b.) According to the LANL funded and commissioned UNM BBER Economic Impact Study claiming a $3.1 billion dollar impact on New Mexico, Taos County has 272 LANL employees. Some claim this percentage of our population that commutes to LANL for jobs as a reason to maintain membership in the RCLC. Why should this tiny minority of the Taos population dictate Taos’ position on membership in the RCLC? Why should their economic interests and dependence on LANL’s missions be elevated above the interests of thousands of other citizens’ needs and values?
c.) Is a question: Can our new or old board representatives or any of the Commission or RCLC board members specify any measurable or tangible benefits Taos County has derived from its membership in the RCLC.
3.) Some claim we must support LANL missions or at least not speak out against nuclear weapons as an argument to maintain membership in the RCLC. Nuclear weapons have no place in the sustainable and resilient future Taos County is striving for. Again, this argument puts LANL employees’ needs and the nuclear weapons enterprise over the common good of all.
4.) Conflicts of interest in the RCLC’s mission and Board membership:
a.) The DOE/NNSA is moving ahead very rapidly with its plans for industrial-scale plutonium pit production at LANL. Soliciting taxpayer dollars in the form of a grant from the DOE is in conflict of interest to Taos values.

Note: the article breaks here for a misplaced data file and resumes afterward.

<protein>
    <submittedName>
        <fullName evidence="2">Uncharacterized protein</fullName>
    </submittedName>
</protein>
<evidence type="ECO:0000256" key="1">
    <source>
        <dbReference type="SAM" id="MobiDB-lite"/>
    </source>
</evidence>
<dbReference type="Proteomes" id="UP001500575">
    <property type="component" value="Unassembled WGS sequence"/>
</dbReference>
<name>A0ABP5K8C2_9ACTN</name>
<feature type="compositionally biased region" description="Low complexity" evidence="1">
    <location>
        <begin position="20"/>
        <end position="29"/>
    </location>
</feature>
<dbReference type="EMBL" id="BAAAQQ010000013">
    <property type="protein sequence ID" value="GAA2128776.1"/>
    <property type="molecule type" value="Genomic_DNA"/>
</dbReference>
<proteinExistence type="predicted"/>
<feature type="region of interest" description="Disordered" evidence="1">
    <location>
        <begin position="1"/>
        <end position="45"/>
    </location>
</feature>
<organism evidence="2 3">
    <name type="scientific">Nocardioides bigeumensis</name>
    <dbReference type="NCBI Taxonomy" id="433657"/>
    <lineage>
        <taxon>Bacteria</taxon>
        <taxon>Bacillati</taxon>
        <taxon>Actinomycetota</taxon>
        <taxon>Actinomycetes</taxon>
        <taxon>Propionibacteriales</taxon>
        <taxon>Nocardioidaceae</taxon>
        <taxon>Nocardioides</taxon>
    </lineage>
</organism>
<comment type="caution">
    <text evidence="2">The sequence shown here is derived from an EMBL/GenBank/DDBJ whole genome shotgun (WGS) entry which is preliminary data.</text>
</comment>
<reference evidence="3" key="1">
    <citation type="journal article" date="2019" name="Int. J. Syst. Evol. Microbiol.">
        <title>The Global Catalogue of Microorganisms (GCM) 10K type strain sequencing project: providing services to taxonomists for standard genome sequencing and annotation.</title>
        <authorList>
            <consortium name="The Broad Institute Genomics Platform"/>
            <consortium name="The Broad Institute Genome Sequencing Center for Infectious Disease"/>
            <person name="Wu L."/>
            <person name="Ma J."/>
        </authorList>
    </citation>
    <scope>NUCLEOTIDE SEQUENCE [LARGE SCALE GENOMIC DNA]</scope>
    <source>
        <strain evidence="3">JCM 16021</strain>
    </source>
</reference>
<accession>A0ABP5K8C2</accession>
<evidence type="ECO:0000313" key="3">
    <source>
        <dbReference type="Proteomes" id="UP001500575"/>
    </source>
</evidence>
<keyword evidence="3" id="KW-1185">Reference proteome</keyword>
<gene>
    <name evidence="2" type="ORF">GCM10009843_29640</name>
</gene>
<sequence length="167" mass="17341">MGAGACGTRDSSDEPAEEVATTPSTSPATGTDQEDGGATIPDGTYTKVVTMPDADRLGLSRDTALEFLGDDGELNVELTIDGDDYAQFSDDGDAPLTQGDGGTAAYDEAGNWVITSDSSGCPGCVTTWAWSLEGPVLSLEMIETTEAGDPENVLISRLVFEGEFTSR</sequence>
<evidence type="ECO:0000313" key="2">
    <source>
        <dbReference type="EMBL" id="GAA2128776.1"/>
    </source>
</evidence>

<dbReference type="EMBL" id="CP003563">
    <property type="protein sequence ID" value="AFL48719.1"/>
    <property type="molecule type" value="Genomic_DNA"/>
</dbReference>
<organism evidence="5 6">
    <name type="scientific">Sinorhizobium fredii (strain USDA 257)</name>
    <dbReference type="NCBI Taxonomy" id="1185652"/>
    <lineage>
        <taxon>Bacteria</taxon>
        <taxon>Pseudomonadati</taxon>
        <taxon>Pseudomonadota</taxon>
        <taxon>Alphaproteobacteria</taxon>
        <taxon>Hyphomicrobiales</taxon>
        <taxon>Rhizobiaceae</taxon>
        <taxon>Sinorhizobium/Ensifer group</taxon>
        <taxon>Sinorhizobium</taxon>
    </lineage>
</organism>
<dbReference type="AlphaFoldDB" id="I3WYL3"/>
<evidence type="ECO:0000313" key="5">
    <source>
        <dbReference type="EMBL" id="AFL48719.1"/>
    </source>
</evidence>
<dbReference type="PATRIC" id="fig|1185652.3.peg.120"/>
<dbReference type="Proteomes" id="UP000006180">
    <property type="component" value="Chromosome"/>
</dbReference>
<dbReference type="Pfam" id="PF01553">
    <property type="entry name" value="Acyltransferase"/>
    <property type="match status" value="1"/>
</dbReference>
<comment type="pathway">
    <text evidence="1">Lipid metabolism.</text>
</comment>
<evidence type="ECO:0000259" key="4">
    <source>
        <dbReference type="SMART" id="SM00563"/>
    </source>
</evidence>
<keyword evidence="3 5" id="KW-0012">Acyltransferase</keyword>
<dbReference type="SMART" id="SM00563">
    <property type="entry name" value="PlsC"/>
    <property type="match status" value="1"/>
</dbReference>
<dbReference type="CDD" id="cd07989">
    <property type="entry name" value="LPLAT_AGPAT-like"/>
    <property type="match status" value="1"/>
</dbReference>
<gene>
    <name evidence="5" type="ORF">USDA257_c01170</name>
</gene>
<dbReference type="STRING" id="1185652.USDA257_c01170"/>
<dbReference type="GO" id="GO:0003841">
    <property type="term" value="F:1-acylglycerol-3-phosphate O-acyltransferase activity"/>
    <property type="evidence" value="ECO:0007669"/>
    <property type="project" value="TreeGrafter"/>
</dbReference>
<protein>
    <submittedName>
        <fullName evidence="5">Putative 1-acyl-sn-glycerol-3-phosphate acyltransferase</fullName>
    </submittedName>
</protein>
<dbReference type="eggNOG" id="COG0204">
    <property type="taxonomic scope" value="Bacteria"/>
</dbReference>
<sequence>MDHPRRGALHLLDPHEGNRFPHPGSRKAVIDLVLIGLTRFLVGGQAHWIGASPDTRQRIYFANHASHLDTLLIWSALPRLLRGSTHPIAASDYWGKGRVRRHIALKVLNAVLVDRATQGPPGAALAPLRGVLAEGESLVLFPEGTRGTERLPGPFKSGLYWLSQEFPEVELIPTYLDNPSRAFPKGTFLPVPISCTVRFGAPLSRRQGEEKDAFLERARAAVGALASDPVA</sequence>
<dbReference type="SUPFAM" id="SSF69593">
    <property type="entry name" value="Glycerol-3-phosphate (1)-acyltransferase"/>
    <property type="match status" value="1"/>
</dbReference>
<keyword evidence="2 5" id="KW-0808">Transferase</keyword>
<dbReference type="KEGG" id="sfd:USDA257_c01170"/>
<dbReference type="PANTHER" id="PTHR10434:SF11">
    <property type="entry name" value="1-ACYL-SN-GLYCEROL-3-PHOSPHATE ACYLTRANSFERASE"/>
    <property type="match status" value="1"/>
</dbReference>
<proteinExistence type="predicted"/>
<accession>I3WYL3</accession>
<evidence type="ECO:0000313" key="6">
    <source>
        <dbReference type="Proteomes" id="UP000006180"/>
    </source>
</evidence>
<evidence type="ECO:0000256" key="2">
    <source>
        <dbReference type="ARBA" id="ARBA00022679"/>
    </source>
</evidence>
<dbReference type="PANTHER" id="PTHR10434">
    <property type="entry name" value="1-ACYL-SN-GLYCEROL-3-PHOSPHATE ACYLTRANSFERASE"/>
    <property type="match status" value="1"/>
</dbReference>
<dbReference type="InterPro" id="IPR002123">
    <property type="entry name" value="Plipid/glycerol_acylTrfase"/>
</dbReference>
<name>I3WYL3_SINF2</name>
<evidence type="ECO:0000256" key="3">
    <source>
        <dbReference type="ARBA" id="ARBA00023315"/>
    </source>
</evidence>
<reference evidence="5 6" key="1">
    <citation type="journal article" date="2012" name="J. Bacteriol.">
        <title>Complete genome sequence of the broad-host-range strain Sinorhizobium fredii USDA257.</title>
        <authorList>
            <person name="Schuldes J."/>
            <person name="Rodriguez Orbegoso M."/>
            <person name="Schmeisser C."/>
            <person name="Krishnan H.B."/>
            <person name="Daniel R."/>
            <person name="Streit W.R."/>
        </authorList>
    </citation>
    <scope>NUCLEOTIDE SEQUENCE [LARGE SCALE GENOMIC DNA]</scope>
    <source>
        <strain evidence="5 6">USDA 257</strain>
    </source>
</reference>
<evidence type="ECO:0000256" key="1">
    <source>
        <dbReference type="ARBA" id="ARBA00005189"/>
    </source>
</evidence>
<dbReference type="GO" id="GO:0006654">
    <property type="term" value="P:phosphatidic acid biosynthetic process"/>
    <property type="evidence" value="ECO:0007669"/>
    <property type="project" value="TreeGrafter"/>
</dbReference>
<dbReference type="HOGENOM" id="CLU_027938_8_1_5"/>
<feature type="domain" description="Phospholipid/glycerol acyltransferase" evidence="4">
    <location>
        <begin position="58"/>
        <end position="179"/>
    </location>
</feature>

b.) The number of RCLC Board members with direct financial ties to LANL, zero at the RCLC’s inception in 2011, has steadily increased during the past decade. Currently, two board members are current LANL employees, and a third member is a retired LANL employee.
5.) “Voice at the table:” The RCLC’s voice serves the interests of LANL, NNSA and the nuclear weapons enterprise, not the people of Northern New Mexico. (Read the RCLC’s home page carefully; read the minutes of meetings; attend meetings; it becomes self-evident.) https://regionalcoalitionnm.org/
6.) The City of Santa Fe has rejected the Restated and Amended JPA and is tentatively scheduled for an up or down vote on membership on May 12. Santa Fe County is also reconsidering its membership in the RCLC.
7.) Our local governments are overworked. Commissioners and Council members do not have enough time to be well informed about LANL’s impacts on regional communities, therefore the coalition board is not in a position to ask substantive questions of LANL employees and other officials, about presentations given at board meetings, or make informed decisions on actions it takes. Oftentimes, board members don’t even have time to review the agendas prior to meetings. Board members are not familiar with the website and its very serious lack of transparency and openness. Our local leaders do not need to help LANL. LANL can and does help itself with billions of taxpayer dollars.
8.) Jemez Pueblo is claimed as a member by the RCLC but has not participated or paid in years. In fact, the JPA with signature pages on the April 16 RCLC agenda does not include a signature page for Jemez Pueblo. This is a further example of the RCLC’s incompetence, lack of openness and transparency, furtiveness, dishonesty, duplicity.